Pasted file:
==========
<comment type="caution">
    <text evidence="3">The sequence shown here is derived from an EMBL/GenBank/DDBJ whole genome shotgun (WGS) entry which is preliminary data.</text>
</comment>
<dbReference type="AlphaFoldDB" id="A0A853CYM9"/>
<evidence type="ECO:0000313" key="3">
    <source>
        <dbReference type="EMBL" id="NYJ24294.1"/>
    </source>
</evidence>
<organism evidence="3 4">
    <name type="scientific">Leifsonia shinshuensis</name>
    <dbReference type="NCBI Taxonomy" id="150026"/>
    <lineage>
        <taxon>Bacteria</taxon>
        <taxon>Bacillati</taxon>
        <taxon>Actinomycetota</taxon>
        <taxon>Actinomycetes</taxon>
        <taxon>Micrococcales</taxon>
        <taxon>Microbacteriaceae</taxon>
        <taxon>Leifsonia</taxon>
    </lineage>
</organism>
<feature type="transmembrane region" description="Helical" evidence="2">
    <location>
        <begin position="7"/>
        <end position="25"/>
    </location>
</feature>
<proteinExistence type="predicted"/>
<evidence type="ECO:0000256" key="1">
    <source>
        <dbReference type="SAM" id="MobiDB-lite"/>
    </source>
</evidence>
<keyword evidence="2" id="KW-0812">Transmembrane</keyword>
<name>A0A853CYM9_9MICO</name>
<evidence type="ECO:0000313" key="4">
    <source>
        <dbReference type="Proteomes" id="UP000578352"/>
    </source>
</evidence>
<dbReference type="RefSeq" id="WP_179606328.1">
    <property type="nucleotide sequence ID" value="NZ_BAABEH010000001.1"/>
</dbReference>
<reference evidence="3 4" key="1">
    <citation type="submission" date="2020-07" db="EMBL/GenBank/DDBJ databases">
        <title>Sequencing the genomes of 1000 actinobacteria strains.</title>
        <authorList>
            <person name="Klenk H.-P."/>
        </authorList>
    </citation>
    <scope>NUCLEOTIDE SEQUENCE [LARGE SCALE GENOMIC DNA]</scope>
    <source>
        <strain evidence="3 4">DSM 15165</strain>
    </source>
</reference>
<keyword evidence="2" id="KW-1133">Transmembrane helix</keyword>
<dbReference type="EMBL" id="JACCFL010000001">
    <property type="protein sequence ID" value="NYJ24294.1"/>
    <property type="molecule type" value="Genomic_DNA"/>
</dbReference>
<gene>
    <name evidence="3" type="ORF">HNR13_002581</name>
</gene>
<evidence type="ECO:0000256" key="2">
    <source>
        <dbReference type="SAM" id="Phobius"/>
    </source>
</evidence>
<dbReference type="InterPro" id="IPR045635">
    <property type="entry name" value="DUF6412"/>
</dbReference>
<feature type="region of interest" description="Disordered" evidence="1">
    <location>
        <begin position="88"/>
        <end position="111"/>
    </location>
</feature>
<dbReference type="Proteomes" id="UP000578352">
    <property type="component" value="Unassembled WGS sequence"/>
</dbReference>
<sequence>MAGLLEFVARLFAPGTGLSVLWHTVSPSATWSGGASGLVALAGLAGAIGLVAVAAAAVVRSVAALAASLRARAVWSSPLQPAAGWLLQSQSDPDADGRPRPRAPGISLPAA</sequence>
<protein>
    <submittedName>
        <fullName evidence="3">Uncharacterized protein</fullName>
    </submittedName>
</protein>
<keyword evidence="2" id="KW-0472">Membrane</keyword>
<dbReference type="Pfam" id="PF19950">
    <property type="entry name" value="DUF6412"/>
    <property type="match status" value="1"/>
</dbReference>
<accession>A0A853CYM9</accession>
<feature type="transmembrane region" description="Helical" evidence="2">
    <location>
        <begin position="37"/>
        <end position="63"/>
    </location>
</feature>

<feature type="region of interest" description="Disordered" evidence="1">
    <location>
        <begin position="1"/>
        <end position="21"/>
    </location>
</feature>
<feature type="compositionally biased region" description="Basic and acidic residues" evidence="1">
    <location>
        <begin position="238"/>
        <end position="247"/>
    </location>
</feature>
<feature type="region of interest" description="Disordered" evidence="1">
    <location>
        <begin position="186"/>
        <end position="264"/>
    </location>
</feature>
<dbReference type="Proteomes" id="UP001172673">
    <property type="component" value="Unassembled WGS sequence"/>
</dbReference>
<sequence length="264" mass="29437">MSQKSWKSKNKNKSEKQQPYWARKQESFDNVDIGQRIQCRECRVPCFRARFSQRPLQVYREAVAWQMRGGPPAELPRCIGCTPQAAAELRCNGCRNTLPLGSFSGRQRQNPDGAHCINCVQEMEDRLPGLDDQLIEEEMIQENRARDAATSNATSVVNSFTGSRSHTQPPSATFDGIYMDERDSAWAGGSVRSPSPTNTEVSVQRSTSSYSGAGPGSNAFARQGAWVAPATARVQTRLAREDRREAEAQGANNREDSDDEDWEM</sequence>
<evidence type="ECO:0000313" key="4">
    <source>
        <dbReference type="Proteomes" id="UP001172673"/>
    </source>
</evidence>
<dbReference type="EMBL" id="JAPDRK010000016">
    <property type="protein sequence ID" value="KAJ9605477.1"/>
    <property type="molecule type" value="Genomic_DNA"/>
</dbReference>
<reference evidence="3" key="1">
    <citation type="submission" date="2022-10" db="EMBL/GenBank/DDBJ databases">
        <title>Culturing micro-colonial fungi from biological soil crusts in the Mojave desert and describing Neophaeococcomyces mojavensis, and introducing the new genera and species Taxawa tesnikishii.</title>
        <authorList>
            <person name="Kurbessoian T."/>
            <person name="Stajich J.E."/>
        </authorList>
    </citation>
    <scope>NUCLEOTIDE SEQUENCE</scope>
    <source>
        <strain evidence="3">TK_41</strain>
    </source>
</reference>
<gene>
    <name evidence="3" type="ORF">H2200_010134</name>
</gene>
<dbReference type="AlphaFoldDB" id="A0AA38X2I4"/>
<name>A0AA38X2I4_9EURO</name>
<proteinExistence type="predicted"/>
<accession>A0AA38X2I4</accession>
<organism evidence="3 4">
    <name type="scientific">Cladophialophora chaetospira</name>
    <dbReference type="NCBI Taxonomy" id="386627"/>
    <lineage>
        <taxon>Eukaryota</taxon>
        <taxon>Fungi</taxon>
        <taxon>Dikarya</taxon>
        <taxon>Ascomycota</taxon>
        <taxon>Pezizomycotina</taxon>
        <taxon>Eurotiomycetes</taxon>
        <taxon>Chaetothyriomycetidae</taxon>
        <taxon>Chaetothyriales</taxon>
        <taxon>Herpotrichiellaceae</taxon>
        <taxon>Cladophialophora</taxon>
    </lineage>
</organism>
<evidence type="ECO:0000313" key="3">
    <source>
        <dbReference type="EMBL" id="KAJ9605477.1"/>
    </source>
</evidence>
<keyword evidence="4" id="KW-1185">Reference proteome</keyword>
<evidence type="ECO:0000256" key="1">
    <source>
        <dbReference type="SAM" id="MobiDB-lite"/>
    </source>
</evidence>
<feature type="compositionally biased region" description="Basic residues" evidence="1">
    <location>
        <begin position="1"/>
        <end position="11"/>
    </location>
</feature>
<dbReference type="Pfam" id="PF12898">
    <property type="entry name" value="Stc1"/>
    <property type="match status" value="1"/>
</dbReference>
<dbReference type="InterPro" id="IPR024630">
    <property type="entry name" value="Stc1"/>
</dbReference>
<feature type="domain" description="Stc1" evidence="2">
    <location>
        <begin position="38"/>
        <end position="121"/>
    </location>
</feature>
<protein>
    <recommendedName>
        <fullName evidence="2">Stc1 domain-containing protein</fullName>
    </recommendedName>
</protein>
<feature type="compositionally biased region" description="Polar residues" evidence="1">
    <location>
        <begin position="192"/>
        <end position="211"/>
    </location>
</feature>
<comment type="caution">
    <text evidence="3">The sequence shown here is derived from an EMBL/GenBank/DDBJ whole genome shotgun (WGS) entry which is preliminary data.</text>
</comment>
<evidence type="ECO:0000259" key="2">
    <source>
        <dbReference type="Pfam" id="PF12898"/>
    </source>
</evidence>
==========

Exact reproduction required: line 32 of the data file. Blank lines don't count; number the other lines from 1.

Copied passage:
        <dbReference type="SAM" id="MobiDB-lite"/>